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Big 4 Firms in SEC’s Scope Regarding Audit Independence

The US Securities and Exchange Commission is now probing potential conflicts of interest within big four firms which includes Ernst & Young, PricewaterhouseCoopers, Deliotte, and KPMG, as first reported by the Wall Street Journal.  The probe will focus largely on whether accounting firms undermined their ability to conduct independent audits by offering other consulting or non-audit services to clients.

The SEC’s latest investigation highlights the agency’s new focus aimed at financial-market gatekeepers such as accountants, bankers, and lawyers.  Firms like those mentioned, help companies in a multitude of ways, but may also have duties under federal investor-protection laws.  These duties stem directly from performing audits, as auditors have a responsibility to protect shareholders and potential investors from the occasional fraudulent or unrepresentative financial claims made by public & private companies.

The Investigation

The SEC is said to have sent letters to each of the big four firms as well as some smaller accounting firms which was purposed to seek information on any client work being performed that could cause auditors to violate rules requiring they are independent from clients finances they inspect.  Diving deeper, the SEC also asked for information as to any work being conducted under a contract stating the audit firm would be reimbursed for losses caused by lawsuits, or made fees contingent upon a particular result or outcome.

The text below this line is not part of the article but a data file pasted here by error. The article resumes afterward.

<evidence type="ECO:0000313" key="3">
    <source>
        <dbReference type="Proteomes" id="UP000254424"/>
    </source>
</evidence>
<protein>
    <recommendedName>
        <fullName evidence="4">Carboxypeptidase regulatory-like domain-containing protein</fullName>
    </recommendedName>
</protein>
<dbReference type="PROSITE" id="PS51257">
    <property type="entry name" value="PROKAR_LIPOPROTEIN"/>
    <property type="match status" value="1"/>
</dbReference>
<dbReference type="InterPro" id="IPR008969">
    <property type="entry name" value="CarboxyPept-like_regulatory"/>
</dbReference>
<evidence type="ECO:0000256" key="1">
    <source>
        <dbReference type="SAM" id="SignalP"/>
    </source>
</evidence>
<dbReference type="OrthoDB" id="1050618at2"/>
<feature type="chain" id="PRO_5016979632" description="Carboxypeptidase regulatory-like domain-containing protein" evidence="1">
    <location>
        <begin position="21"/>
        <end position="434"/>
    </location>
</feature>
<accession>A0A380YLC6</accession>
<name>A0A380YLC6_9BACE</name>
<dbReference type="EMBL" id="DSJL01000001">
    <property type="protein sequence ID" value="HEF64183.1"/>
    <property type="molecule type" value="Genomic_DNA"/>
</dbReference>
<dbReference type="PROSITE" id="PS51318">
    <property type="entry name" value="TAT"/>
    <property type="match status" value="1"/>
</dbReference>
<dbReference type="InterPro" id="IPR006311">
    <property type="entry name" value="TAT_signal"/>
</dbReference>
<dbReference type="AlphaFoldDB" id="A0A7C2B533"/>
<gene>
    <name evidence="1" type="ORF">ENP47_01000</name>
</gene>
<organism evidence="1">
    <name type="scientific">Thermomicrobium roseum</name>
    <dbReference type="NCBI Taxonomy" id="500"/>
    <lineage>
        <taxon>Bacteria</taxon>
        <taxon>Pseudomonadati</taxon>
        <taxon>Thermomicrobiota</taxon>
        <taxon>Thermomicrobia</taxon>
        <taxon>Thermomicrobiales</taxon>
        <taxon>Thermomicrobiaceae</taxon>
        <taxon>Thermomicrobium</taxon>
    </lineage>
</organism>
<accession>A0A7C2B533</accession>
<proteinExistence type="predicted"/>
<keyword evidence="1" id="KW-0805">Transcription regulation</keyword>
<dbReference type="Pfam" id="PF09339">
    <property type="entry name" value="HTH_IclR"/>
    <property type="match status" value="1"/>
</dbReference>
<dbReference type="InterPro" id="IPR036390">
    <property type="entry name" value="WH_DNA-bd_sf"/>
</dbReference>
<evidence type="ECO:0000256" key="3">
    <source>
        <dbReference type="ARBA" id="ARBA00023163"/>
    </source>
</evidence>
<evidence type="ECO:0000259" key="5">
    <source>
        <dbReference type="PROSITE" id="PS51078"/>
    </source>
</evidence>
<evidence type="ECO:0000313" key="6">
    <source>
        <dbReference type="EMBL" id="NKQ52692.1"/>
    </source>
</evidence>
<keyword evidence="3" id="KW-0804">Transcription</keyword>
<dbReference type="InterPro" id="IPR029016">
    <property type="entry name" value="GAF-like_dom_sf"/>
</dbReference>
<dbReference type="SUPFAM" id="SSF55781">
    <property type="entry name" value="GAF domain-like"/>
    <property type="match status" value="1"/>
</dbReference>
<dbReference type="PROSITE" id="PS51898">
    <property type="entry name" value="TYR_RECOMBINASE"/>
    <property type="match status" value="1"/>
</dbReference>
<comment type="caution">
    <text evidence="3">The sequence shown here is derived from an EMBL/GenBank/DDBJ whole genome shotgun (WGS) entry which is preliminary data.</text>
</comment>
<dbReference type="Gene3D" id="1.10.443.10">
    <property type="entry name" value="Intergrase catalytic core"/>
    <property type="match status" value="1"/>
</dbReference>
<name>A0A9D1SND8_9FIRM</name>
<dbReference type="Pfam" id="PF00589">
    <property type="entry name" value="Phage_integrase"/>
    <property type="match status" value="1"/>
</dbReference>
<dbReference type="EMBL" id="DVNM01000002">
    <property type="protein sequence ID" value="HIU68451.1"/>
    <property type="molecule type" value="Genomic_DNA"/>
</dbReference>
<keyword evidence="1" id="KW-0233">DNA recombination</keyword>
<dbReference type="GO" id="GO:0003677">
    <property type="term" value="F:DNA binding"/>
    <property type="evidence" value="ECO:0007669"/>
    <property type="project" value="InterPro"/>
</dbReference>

Service Independence

There is not a definitive answer as to why the SEC is now looking into these firms, however, they are coming after them with much more vigor than before.  This can be seen by the SEC prying, and asking smaller audit firms to disclose instances where they provided consulting, tax, and lobbying services to their clients, on top of the information aforementioned.  Some additional non-audit services firms are prevented from performing on clients (including its affiliates) include, but are not limited to:

  • Bookkeeping
  • Financial information systems design and implementation
  • Appraisal or valuation services, fairness opinions, or contribution-in-kind reports
  • Actuarial services
  • Internal audit outsourcing services
  • Management functions or human resources
  • Broker-dealer, investment adviser, or investment banking services
  • Legal services and expert services unrelated to the audit

Wrap Up

These services are not all disallowed by independence rules, however, the rules put in place still have some room for firms to find grey areas, which the SEC now seems like they are putting more effort into uncovering.  We will be following along this story to see how everything shakes out..

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